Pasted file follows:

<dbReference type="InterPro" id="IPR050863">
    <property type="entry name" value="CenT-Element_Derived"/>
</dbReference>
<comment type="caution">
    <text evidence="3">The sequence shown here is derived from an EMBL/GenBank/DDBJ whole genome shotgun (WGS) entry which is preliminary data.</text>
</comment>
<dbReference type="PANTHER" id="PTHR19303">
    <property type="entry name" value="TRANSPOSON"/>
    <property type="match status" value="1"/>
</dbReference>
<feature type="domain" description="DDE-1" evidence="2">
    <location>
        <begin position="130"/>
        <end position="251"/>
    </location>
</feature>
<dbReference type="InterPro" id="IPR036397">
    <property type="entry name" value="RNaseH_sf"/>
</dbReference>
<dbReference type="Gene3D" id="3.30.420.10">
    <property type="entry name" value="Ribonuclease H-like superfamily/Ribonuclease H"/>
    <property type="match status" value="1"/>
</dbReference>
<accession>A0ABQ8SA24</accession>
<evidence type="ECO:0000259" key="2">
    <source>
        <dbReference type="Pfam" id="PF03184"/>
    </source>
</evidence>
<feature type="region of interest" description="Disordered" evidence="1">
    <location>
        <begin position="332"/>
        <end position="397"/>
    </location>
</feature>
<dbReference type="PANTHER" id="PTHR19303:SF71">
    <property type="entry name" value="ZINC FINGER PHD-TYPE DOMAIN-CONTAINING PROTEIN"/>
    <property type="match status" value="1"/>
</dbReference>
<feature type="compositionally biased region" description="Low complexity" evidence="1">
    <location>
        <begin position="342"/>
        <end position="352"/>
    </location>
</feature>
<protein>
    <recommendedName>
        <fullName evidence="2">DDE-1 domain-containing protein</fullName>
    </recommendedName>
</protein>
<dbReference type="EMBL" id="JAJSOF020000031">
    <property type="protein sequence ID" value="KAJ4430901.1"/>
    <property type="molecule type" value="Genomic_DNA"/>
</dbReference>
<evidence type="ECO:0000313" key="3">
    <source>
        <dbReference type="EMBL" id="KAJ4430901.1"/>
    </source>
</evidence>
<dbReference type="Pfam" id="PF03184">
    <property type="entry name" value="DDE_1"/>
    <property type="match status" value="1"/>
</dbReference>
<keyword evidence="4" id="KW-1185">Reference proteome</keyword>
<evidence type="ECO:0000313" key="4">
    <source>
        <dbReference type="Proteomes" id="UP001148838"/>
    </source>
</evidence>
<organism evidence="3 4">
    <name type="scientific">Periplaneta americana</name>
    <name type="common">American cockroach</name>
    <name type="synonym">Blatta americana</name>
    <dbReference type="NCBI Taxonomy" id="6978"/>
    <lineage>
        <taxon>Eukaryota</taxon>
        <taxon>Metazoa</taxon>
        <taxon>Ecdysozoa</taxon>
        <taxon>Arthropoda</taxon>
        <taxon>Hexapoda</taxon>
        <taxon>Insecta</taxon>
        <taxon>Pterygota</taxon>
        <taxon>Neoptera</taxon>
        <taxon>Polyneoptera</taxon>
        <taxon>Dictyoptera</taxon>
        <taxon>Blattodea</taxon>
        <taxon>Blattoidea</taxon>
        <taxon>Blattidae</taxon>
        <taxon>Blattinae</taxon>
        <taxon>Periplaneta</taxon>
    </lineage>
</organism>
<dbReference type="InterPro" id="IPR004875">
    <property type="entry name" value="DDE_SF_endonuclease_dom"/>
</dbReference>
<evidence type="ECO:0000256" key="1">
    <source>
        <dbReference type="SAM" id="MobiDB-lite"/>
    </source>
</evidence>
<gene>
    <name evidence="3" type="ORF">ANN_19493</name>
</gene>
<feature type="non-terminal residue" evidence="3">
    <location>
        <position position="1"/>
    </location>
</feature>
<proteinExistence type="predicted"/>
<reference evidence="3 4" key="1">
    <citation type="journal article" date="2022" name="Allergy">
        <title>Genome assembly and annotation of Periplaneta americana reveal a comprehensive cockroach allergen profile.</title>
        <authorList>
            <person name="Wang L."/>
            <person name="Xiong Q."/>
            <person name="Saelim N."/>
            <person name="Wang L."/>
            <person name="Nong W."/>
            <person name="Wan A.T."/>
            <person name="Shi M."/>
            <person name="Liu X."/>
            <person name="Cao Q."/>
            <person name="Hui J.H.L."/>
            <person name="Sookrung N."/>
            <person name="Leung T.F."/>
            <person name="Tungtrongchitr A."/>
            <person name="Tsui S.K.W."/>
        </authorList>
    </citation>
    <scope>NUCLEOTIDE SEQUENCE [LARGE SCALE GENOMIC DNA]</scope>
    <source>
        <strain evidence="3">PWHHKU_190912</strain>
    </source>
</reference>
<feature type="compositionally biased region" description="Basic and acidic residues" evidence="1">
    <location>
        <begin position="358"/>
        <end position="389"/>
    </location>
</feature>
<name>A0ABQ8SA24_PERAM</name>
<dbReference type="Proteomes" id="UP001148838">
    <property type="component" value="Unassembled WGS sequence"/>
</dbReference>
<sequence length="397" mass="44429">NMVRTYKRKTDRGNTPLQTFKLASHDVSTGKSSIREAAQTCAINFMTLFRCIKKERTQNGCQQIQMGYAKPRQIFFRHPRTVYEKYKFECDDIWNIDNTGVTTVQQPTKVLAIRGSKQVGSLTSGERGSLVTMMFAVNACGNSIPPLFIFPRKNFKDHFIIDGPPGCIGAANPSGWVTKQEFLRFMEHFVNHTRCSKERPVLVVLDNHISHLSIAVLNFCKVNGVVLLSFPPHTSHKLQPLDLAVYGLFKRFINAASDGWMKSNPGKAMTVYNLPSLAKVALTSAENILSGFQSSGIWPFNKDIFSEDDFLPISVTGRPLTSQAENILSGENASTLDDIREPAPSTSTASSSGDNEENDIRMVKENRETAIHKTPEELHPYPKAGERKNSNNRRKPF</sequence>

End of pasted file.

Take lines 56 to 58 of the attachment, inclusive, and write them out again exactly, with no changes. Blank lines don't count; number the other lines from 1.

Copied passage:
    <source>
        <dbReference type="EMBL" id="KAJ4430901.1"/>
    </source>